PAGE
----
An FCC complaint takes aim at TV news 'experts' paid to promote products
Earlier today, the nonprofit watchdog group Free Press filed a complaint with Federal Communications Commission based on Los Angeles Times columnist James Rainey's complaints about hidden advertising embedded in newscasts. Over the last week, Rainey has written two columns that take the federal government to task for its "flimsy and fitful crackdown" on news outlets that present paid spokespeople as if they were independent consumer advocates.
On Sept. 15, he reported that morning news programs in towns like Detroit, Atlanta and Phoenix had welcomed Elizabeth Werner, a perky young mother and "toy expert," onto their shows for a back-to-school shopping guide. What these programs failed to divulge was that Werner praised products only from companies that agreed to pay her initial asking price of $11,000 for the publicity. "Local television news has become a hotbed for pay-to-play promotions," wrote Rainey, who has previously chronicled the efforts of City of Hope Medical Center and Ford Motor Co. to buy their way onto L.A. stations."The trend promises to continue to grow."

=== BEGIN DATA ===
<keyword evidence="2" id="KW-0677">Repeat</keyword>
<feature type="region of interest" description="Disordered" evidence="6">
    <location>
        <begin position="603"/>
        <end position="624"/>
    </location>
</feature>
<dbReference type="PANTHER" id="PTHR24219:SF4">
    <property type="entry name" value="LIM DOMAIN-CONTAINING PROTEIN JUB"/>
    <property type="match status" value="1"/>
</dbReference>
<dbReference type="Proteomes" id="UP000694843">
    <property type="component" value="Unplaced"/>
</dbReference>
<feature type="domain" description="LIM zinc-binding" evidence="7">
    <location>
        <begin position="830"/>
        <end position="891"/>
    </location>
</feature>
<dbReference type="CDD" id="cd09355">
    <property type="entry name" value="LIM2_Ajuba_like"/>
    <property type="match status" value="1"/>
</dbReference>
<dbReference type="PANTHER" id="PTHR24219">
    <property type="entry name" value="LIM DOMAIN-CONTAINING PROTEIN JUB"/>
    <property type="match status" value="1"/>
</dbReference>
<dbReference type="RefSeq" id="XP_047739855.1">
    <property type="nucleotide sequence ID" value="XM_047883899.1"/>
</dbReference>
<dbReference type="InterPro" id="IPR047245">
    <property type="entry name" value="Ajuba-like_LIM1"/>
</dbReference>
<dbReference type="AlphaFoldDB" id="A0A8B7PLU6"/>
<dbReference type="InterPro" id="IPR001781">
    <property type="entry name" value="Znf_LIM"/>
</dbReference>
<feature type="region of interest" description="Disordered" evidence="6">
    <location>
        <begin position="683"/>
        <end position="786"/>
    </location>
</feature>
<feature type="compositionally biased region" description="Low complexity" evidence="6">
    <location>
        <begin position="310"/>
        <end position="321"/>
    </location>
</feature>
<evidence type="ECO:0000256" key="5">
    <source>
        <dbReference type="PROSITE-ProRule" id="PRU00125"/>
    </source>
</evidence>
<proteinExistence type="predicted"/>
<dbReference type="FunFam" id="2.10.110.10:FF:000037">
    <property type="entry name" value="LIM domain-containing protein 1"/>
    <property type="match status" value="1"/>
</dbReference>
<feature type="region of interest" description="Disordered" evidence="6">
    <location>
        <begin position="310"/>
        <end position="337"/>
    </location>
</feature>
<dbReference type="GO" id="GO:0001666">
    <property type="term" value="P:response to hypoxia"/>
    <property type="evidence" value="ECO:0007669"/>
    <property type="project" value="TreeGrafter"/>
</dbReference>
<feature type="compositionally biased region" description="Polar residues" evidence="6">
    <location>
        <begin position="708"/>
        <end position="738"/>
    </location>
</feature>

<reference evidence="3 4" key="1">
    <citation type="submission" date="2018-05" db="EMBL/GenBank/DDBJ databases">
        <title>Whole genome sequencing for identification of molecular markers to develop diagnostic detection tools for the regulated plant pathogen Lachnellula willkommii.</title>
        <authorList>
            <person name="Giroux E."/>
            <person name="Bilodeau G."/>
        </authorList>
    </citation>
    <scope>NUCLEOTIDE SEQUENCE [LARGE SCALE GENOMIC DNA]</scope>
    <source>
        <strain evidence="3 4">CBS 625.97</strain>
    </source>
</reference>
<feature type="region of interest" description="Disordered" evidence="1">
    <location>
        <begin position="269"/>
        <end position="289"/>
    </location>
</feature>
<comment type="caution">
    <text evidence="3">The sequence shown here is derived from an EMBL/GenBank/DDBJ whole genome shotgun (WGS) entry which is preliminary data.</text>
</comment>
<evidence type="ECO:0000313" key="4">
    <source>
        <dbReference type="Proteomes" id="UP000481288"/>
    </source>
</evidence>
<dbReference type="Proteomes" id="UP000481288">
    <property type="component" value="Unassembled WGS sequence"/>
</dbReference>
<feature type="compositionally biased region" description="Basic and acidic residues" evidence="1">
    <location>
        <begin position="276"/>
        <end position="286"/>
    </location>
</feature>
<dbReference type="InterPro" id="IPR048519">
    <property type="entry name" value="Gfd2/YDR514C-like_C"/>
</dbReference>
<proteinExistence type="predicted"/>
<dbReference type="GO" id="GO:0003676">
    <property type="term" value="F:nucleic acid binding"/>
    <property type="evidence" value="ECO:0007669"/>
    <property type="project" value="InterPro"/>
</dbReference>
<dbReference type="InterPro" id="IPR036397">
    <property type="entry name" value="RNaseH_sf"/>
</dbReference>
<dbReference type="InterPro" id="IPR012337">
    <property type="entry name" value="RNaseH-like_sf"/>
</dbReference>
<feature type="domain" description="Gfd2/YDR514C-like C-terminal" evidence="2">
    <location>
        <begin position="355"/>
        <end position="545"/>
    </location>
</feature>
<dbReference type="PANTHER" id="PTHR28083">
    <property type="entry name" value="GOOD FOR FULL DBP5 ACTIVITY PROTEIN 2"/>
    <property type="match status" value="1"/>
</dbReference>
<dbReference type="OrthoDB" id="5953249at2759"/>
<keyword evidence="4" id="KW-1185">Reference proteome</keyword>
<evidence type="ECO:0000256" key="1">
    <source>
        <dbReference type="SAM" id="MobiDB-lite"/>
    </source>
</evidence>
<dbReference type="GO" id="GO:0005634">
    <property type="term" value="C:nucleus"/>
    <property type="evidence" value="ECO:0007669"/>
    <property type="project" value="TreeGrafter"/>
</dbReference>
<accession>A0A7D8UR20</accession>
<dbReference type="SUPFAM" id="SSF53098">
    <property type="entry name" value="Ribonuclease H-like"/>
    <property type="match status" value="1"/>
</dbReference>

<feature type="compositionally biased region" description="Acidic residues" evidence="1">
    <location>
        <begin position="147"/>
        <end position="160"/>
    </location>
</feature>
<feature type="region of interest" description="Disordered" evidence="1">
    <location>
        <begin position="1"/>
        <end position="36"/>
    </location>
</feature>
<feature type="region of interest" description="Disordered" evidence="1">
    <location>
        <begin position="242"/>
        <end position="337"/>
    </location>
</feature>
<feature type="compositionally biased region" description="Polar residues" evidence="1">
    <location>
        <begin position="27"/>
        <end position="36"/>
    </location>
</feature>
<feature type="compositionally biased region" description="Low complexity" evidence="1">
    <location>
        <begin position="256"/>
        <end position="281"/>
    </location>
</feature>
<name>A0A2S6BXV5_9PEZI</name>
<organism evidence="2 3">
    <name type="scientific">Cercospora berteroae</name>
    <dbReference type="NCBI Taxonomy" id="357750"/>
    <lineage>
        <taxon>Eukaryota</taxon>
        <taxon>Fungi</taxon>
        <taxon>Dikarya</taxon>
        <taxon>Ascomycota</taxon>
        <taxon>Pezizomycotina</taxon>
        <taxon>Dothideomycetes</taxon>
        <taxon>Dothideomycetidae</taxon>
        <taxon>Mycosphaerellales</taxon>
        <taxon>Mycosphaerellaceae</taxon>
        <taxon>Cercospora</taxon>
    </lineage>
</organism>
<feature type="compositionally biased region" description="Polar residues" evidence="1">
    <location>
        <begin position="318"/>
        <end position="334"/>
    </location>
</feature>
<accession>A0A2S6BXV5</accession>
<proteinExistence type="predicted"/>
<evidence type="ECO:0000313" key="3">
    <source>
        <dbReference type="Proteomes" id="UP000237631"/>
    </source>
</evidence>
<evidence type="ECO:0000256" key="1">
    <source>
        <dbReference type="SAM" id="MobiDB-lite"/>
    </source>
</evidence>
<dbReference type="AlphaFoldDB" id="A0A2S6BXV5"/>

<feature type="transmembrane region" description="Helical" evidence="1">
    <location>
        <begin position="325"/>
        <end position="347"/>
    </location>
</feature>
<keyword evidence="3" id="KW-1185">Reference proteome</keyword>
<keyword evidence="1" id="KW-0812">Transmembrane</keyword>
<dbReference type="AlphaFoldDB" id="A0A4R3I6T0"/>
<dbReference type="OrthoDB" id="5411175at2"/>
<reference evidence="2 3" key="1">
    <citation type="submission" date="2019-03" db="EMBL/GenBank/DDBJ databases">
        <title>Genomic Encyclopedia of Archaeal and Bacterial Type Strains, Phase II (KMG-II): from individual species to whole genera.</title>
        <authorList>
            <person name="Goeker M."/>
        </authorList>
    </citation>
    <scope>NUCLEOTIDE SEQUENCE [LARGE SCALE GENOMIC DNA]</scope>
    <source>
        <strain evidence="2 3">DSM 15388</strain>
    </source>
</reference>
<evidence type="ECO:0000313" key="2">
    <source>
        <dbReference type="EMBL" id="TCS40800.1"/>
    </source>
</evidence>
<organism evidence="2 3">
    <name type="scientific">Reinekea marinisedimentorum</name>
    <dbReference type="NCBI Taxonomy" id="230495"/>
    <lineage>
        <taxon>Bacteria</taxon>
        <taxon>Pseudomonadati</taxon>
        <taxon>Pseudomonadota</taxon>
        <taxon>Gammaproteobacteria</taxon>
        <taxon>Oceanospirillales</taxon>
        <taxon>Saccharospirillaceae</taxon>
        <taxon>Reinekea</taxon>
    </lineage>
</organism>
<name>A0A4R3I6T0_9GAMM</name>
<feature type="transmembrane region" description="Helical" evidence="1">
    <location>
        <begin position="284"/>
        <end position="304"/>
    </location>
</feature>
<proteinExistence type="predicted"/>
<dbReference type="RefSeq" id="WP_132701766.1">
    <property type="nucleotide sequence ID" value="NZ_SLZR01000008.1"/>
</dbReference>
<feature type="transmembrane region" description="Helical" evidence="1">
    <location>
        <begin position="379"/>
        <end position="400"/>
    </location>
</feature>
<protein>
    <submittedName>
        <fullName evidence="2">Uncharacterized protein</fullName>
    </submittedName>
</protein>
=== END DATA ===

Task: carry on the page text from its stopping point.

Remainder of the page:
Rainey noted that stations that fail to disclose that their "experts" are paid can be fined up to $37,500 per violation."But you don't hear about a flood of penalties coming out of Washington, do you?" he wrote.
On Sept. 18, he challenged the FCC to stop this trend of "hucksters masquerading as journalists." Last year, he noted, the agency announced new guidelines that required disclosure of cash and gifts that would not be readily apparent to viewers.
"The agency hopes the threat of public embarrassment will keep hucksters in check," he wrote. "Judging from my reporting on toy woman Werner, I'm not so sure. Several PR professionals told me they see secretly paid promotions only growing.... Television stations won licenses from the FCC with promises to uphold a trust to serve the public interest. Critical in that trust is helping the audience understand where content comes from."
Now that Free Press has issued an official complaint to the FCC, they have a chance of earning that trust back.
Photo: Elizabeth Werner appears on a Detroit TV station. Credit: WJBK Fox 2 Morning News.